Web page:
But wait: actual people are "ethical" on a formal, logical sort of level (respecting others' rights through applying the logic of universality) and "ethical" on a situational, emotional sort of level (minimizing felt harm through the capacity for empathy) and they appreciate "good" people who they estimate to be salutary examples of a well-realized person (a “gentleman of Athens”). In fact real ethical people (that is, people when they're actually trying to act ethically rather than merely trying to do ethical theory) use Kantian-style "golden rule" reasoning and Millian outcomes-oriented strategies and they make Aristotelean evaluations of themselves and others all at the same time. “Ethics" turns out to be a heterogeneous concept: the intentions of rational beings, the qualitative experiences of conscious beings and the health or pathology of living beings are all different things, such that there turn out to be not so much differences of opinion among "ethical theorists" as there are changings of the subject. Confusion (and sound and fury) is generated by a presumption that ethical thinking must be one kind of thinking and so there must be one “theory” that gives an account of it. The misleading grammar in this case is the use of a singular abstract noun “ethics,” which creates the strong impression that there is only one topic when in fact there are several that come under that rubric.
The alarmed ethical theorist might speak up at this point: “Too fast.” When David Hume says “Reason is the slave of the passions,” he is making the substantial claim that logical operations are secondary and merely instrumental and that qualitative experience is the primary explanans of “ethics.” When Kant argues that all and only rational beings constitute a “kingdom of ends” he is making a substantial claim that the physical universe portrayed by science (the “phenomenal world”) is valueless qua physical, and that transcendental logical necessity is that explanans. These look to be mutually exclusive claims, and neither is compatible with Aristotle’s view that fulfilling the telos of a living human being is ultimately the aim of “ethical” behavior.
And mutually exclusive they are. But the claim that experience is the only thing we know, or the claim that there are no values in the physical world studied by science and that therefore they must come from somewhere else, are metaphysical and epistemological claims. All philosophy is about metaphysics and epistemology, as unfashionable as it may be to say so these days. And Hume (about whom I will have a good deal more to say in Chapter Three) points out the curious fact that no amount of discussion of physical experience produces any account of programmatic duty, while Kant is moved by his sense of the amorality of the physical world to make the radical claim that the phenomenal world is not, could not be, all that there is. The penultimate difference between Hume and Kant is a difference about the nature of the human mind; like all of the best philosophers their views on both ethics and psychology are systematically motivated by more central positions on epistemology and metaphysics. So if there is a persuasive argument that mind is a heterogeneous concept that argument will extend to the claim that ethics is a heterogeneous concept.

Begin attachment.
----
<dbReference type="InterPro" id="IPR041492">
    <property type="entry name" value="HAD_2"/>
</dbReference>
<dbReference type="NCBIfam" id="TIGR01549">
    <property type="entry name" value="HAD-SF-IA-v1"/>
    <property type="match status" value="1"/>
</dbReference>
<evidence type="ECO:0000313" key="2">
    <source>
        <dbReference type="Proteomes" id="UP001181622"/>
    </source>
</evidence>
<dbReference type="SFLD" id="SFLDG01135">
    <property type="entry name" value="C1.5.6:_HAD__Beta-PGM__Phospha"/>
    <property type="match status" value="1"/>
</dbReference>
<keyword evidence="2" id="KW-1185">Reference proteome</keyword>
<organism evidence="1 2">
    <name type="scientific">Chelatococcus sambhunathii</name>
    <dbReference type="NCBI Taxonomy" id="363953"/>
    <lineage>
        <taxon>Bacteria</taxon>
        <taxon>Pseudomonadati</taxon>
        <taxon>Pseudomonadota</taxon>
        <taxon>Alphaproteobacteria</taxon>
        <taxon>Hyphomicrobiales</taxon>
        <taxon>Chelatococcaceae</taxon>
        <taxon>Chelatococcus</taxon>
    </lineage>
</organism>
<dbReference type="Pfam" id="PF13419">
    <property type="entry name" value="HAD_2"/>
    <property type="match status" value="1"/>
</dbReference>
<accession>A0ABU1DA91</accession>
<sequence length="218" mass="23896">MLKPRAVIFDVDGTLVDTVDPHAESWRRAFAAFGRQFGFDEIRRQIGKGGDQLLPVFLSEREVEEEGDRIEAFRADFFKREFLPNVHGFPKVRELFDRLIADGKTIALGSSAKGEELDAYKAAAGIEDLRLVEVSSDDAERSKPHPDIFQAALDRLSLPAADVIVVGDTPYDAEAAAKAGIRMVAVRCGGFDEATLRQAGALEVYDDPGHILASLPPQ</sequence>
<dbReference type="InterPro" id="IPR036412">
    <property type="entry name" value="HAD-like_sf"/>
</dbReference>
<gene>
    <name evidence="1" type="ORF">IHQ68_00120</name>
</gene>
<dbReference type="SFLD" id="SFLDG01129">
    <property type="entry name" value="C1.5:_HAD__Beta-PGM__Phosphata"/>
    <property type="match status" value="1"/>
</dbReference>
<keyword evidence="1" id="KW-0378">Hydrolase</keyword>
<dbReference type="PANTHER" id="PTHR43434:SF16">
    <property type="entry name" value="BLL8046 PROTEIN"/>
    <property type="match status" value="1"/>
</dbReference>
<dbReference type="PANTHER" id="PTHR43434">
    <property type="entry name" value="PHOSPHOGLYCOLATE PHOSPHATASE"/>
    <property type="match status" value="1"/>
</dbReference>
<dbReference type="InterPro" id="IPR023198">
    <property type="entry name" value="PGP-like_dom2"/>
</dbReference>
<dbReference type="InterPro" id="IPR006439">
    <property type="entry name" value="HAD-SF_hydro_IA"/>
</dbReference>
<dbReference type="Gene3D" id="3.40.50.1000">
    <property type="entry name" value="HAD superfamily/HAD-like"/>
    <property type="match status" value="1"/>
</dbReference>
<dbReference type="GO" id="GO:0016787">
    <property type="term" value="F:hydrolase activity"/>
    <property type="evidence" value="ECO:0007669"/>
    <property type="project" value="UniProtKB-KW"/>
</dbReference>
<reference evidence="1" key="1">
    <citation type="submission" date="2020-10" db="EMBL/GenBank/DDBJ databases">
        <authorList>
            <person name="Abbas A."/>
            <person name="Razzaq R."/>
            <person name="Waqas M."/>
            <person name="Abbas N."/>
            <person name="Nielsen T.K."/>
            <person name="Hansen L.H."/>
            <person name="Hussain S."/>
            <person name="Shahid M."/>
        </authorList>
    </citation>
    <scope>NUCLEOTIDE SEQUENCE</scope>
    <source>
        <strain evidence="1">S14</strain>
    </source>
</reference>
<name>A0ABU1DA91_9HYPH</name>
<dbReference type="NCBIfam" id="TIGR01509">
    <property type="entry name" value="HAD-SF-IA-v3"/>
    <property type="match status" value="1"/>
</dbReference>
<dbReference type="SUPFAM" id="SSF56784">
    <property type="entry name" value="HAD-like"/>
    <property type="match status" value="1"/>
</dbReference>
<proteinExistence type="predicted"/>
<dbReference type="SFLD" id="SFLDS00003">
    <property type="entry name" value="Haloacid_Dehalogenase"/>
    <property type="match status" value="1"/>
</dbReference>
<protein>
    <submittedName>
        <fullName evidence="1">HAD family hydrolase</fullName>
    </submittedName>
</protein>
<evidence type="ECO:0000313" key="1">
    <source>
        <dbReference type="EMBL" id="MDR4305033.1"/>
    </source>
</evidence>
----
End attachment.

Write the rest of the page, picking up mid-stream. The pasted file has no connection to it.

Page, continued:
The deeply-internalized intuition that there is some one thing that is the “mind” reflects the plain fact that there is one thing that is the body. For each person the body is singular (at least in our experience!), and once the idea emerged that the mind existed separately from the body (or, at least, that the mind was metaphysically distinct from the body) it was natural to think that there was a one-to-one correspondence between bodies and minds (or “souls”). But the burden of proof is surely on those who would maintain that psychological predicates refer to some one, unanalyzable thing. The metaphysical dualist points to the difficulty we have in providing a naturalistic semantics for psychological terms as a justification for accepting dualism, but we have already seen that the intentional terms and the phenomenal terms resist naturalization in different ways: we might eventually be forced to accept a dualist account of the intentional mind but not of the phenomenal mind, or vice versa, so even a convincing argument for dualism wouldn’t entail that psychological predicates refer to something homogeneous.